Prosecutors not to indict M'bishi officials over condo pollution.
Osaka prosecutors decided Friday not to indict the presidents of Mitsubishi Estate Co. and Mitsubishi Materials Corp., as well as eight others, over their alleged involvement in the sale of condominiums in Osaka by concealing the fact that the premises were contaminated with toxic heavy metals, sources familiar with the case said.
The prosecutors also decided not to press charges against the two companies, a move that helps Mitsubishi Estate to avert a worst-case scenario of its realty business license being revoked.
Police had sent papers to the prosecutors on Mitsubishi Estate President Shigeru Takagi, 66, Mitsubishi Materials President Akira Nishikawa, 70, and the eight others, as well as on the two firms, for selling condos in the Osaka Amenity Park in alleged violation of the Building Lots and Buildings Transaction Business Law.
The park is a multi-purpose complex in Kita Ward built by Mitsubishi Estate and Mitsubishi Materials in 2001.
In making the decision against the indictment, the prosecutors said they took into consideration the fact that the two companies officially admitted to selling the condos by concealing the contamination and that they offered apologies over the incident.
They also apparently took into account the fact that Takagi and Nishikawa decided to step down as presidents to take responsibility for the concealment and that the companies and the residents of the condos reached a settlement agreement.
The condos in the complex were sold from December 2001 to August 2002 without informing purchasers of the fact that such heavy metals as arsenic, selenium and cadmium exceeding Japanese environmental standards had been detected on the premises.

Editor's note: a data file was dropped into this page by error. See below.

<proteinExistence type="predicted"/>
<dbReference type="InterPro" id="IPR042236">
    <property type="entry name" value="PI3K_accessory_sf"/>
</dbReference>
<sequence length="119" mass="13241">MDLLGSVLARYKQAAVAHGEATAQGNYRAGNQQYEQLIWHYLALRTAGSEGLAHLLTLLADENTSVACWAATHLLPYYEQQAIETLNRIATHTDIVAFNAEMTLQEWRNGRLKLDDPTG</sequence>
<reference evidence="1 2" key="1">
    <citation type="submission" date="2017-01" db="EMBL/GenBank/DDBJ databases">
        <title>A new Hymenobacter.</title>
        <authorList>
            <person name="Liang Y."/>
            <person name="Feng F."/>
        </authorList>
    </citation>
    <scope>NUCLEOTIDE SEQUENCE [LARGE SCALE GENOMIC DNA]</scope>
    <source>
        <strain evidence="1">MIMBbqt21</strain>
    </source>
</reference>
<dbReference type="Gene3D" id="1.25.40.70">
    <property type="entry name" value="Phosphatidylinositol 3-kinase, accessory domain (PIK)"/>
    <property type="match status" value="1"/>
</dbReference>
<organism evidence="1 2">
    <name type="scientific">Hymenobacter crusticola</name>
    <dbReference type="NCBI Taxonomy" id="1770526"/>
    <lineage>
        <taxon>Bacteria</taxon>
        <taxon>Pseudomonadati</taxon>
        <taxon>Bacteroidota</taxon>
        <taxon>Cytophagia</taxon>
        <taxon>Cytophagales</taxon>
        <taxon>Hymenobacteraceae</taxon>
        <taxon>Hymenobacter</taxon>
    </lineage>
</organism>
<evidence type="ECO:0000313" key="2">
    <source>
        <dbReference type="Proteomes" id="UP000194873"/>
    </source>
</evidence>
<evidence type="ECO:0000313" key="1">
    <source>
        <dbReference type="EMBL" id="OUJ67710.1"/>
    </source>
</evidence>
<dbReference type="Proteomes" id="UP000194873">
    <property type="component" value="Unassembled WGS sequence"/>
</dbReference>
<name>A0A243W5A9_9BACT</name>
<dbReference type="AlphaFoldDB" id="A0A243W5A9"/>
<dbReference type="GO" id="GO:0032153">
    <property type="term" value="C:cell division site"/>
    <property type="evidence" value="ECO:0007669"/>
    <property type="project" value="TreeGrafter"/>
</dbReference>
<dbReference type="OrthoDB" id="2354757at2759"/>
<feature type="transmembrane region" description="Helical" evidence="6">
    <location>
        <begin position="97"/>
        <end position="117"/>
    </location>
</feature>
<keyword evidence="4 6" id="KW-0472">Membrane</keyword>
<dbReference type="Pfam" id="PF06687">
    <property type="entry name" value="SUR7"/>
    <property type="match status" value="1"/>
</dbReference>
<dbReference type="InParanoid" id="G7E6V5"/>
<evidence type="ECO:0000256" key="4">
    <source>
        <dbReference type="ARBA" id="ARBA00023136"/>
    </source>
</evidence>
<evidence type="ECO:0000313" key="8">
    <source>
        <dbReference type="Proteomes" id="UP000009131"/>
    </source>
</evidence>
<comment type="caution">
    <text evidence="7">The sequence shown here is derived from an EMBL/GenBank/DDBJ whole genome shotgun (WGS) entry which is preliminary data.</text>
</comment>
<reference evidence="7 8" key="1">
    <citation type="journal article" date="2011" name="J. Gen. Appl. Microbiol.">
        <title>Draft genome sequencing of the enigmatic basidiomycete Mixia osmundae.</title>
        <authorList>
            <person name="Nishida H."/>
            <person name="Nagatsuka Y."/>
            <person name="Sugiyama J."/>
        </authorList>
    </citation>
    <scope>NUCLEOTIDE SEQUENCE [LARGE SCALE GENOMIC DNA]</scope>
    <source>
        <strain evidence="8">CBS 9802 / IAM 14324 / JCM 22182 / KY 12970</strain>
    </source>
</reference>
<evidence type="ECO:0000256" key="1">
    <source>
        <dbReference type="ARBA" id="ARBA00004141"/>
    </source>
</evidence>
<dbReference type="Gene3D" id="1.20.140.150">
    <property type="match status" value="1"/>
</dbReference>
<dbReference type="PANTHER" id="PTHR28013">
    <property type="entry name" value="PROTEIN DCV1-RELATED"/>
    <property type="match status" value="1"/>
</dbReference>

The fact came to light in September 2002.
Mitsubishi Estate and Mitsubishi Materials had initially said they had considered the contamination was not a type of important fact the law requires property sellers to explain to buyers in advance.
The law mandates that property sellers inform buyers of important facts that could undercut properties' values.
The condominium buildings in question have about 450 units.
But the companies admitted on May 27, when Mitsubishi Estate announced Takagi's resignation, that their failure to explain the contamination was a violation of the law and apologized.
Under the settlement agreement with the residents, the two companies agreed to pay a total 7.5 billion yen as settlement money.
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|Publication:||Japan Weekly Monitor|
|Date:||Jun 13, 2005|
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